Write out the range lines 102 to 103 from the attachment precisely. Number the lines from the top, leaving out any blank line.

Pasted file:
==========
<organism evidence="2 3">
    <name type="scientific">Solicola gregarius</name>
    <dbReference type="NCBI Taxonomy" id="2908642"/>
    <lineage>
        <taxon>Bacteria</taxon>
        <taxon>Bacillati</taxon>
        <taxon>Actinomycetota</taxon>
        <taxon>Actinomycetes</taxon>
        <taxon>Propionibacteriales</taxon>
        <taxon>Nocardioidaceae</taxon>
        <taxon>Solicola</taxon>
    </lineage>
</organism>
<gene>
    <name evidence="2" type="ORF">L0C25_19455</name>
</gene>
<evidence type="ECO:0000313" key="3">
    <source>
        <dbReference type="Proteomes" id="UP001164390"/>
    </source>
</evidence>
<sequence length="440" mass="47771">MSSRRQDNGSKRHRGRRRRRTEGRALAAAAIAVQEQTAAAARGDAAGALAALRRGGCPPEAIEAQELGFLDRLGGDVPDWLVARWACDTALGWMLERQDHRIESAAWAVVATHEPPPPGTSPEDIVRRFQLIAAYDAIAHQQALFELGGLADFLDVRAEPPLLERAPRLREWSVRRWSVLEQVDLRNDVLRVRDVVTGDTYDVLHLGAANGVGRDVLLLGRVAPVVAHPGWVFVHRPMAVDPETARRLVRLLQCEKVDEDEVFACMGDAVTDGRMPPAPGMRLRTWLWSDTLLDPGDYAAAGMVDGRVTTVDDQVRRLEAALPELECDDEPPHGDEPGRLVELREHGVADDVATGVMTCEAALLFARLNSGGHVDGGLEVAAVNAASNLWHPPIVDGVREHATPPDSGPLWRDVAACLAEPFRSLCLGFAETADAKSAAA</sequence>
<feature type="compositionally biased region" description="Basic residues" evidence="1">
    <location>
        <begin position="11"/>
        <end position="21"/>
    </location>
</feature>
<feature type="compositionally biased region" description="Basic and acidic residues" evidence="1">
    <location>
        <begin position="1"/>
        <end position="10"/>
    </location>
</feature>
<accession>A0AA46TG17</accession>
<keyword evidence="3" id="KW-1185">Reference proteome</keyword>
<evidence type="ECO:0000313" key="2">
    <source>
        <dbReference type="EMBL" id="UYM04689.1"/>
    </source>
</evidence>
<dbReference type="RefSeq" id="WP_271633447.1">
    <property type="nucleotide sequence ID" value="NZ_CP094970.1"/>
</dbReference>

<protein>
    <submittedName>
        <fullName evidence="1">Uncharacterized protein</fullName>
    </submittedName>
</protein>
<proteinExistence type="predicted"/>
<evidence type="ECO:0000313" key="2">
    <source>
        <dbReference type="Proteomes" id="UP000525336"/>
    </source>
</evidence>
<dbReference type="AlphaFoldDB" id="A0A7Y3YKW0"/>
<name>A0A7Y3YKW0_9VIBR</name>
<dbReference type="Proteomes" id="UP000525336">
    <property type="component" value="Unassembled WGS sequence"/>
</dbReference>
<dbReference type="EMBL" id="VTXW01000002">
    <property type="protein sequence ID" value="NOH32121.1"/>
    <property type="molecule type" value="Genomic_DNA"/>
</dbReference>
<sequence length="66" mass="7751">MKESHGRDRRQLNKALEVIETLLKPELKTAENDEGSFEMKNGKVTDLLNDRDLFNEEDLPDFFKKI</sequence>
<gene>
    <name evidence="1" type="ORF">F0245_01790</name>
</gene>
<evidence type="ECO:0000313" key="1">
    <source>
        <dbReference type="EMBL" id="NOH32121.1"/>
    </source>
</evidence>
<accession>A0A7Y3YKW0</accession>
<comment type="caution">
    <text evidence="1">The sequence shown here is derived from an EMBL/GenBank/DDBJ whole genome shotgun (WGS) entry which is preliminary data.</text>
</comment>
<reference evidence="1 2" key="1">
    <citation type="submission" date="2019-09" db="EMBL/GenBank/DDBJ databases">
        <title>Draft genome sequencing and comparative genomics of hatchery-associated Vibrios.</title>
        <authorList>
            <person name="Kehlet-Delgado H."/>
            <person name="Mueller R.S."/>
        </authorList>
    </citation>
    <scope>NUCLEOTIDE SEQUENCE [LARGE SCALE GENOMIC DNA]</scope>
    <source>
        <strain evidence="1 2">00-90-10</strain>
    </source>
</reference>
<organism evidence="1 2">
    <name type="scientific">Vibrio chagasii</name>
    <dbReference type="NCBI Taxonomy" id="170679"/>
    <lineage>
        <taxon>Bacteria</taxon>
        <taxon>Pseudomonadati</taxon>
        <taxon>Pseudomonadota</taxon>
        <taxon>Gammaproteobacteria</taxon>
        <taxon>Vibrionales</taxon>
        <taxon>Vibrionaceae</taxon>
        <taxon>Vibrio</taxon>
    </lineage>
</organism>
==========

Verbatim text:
    </lineage>
</organism>